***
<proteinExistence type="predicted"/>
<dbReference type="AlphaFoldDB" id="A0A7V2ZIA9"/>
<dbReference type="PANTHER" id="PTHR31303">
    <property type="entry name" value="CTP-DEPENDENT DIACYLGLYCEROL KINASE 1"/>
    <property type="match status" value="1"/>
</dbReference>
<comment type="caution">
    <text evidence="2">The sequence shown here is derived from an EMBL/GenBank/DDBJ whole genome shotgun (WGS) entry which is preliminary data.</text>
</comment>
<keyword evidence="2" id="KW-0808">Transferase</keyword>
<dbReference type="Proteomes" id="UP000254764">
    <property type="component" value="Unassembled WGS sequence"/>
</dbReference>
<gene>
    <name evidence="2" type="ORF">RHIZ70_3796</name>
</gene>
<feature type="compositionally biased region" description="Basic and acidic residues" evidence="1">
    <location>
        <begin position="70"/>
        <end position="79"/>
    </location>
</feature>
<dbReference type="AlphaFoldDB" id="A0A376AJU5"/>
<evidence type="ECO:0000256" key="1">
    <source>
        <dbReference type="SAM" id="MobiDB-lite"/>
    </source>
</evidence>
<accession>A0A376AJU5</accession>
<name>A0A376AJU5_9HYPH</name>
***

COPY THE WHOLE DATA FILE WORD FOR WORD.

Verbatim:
<proteinExistence type="predicted"/>
<dbReference type="AlphaFoldDB" id="A0A7V2ZIA9"/>
<dbReference type="PANTHER" id="PTHR31303">
    <property type="entry name" value="CTP-DEPENDENT DIACYLGLYCEROL KINASE 1"/>
    <property type="match status" value="1"/>
</dbReference>
<comment type="caution">
    <text evidence="2">The sequence shown here is derived from an EMBL/GenBank/DDBJ whole genome shotgun (WGS) entry which is preliminary data.</text>
</comment>
<keyword evidence="2" id="KW-0808">Transferase</keyword>
<dbReference type="Proteomes" id="UP000254764">
    <property type="component" value="Unassembled WGS sequence"/>
</dbReference>
<gene>
    <name evidence="2" type="ORF">RHIZ70_3796</name>
</gene>
<feature type="compositionally biased region" description="Basic and acidic residues" evidence="1">
    <location>
        <begin position="70"/>
        <end position="79"/>
    </location>
</feature>
<dbReference type="AlphaFoldDB" id="A0A376AJU5"/>
<evidence type="ECO:0000256" key="1">
    <source>
        <dbReference type="SAM" id="MobiDB-lite"/>
    </source>
</evidence>
<accession>A0A376AJU5</accession>
<name>A0A376AJU5_9HYPH</name>